Couple walking dog find biggest gold hoard in US

A couple walking the dog on their property in Northern California last spring discovered the biggest and most valuable gold coin hoard ever unearthed in the United States. They were treading the same well-worn path they’ve trod hundreds of times for the dog’s daily constitutional when they spotted the rusted top of a metal can sticking up out of the eroded ground. They dug the can out with a stick and took it home.

It was so heavy lugging it back proved to be quite an effort. They figured there was lead paint inside. When the lid cracked off the husband saw the seductive rib of a single gold coin. Clearing out the rest of the contents, they found a lot of dirt and a stack of $20 liberty head gold coins from the 1890s. The pair promptly returned to the find spot, an area they dubbed Saddle Ridge, and dug some more. They immediately found another can about a foot to the left of where they had found the first can. Then they found five more smaller cans, and one last can they used a metal detector to locate.

The eight cans contained a total of 1,427 gold coins. Most of them, 1,373, to be precise, were $20 coins, 50 were $10 coins and four were $5 coins. Most were minted in San Francisco; one of the $5 coins was minted in Georgia. They date to between 1847 and 1894 and were stacked in approximate chronological order; all the 1840s and 50s coins in the first can and the rest by date in subsequent cans. The arrangement of coins and the varying condition of the cans suggest they were buried by someone over the course of years rather than the result of a single caper like a bank robbery. The total face value of the coins is $27,980.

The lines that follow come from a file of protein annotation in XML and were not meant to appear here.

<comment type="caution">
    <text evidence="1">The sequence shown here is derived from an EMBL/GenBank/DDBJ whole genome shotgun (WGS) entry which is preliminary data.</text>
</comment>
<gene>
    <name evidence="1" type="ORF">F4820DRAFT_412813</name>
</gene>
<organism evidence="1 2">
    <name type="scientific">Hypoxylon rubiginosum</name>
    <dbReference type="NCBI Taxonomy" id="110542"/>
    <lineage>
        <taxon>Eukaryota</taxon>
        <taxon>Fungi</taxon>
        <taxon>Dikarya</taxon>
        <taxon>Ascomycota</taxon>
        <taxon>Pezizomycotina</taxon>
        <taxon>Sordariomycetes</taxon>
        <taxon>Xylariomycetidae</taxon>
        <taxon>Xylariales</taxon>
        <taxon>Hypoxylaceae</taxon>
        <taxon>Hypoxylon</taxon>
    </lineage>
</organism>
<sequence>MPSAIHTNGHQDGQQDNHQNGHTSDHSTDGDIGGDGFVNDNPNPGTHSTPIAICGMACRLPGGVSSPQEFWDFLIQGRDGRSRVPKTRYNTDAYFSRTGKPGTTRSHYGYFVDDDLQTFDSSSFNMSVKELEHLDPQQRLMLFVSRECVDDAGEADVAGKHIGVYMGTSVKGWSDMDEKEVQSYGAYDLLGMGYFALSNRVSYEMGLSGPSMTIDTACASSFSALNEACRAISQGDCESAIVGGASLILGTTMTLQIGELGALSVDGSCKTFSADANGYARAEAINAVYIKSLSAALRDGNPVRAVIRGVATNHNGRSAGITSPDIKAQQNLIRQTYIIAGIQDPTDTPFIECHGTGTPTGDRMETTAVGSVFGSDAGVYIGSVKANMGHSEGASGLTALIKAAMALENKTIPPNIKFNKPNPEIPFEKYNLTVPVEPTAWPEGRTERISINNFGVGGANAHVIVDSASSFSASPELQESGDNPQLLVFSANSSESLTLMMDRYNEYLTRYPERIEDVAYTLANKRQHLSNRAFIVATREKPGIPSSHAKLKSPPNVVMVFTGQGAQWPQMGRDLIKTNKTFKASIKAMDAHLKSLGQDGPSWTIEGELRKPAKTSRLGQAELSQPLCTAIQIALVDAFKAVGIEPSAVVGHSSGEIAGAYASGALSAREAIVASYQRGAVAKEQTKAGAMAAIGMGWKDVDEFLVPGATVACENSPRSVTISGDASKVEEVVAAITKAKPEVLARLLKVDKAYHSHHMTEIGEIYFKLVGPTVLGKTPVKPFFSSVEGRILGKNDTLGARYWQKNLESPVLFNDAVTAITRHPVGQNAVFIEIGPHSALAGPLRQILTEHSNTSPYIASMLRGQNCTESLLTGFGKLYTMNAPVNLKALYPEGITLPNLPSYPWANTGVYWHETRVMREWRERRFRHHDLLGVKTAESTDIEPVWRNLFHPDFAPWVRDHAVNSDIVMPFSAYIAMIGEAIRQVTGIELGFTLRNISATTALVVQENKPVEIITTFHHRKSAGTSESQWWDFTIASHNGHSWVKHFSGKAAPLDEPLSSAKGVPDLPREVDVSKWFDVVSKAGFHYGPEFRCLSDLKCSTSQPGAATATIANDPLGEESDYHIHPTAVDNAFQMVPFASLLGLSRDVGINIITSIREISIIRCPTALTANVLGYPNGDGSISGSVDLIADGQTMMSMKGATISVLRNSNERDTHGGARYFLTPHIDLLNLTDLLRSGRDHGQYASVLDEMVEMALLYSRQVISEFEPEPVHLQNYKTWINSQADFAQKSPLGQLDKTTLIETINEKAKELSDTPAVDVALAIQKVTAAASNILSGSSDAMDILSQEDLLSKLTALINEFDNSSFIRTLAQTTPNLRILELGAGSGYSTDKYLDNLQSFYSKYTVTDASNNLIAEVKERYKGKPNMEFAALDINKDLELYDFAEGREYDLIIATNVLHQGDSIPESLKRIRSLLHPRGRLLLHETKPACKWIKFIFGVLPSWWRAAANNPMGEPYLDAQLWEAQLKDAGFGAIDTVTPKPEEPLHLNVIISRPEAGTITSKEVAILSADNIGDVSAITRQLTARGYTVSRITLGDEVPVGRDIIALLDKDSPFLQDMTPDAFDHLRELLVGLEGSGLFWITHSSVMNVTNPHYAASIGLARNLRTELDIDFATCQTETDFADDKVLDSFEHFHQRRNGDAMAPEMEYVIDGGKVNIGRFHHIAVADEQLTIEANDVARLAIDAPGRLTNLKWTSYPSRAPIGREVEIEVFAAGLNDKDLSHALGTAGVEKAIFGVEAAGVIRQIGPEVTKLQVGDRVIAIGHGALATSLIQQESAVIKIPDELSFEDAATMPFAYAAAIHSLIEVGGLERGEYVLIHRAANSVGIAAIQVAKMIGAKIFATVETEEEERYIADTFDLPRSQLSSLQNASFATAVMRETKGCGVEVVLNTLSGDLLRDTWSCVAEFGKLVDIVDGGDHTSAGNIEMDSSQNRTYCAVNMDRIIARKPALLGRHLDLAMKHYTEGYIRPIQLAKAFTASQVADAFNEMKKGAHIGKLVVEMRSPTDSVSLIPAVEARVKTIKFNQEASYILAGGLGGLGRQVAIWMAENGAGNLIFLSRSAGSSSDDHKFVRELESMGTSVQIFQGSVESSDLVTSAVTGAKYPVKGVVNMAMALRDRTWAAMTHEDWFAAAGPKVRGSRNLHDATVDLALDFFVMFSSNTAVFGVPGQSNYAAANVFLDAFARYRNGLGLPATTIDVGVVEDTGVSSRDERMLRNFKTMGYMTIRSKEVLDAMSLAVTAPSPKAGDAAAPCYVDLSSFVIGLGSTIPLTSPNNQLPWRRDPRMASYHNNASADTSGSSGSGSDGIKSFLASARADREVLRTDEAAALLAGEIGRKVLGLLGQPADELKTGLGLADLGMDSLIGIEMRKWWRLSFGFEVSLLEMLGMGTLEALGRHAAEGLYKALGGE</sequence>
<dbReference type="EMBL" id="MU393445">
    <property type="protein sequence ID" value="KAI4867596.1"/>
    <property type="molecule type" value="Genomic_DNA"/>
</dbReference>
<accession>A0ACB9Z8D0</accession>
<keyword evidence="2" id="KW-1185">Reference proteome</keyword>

In a panic over what to do with the immense gold treasure they had just found walking the dog, the owners took a page out of the original hoarder’s book. They put the coins in plastic bags and the bags inside an old cooler. They then dug a hole under the wood pile buried the cooler there. Two months later, they invited coin dealer Don Kagin and numismatic expert David McCarthy of Kagin’s, Inc. to examine the hoard. They found an incredible wealth of rare coins in beautiful condition. Fully thirteen of them are either the finest examples known to exist or tied for the finest. One of them, an 1866-S No Motto Double Eagle, is estimated to be worth $1 million on its own.

It’s fitting that such a rich find would be made in Gold Country, the region of the Sierra Nevadas east of Sacramento to the Nevada state line where an 1848 gold strike at Sutter’s Mill set off the madness of the California Gold Rush. Someone in the area was bucking the trend and putting gold back into the ground, oftentimes before it had even circulated. Many of the Saddle Ridge Hoard coins are in near-perfect condition, even the older ones. Paper money wasn’t legal in California until the 1870s, which means most of the coins from before then saw a great deal of circulation and wear. People didn’t start keeping California gold coins in uncirculated condition until the 1880s.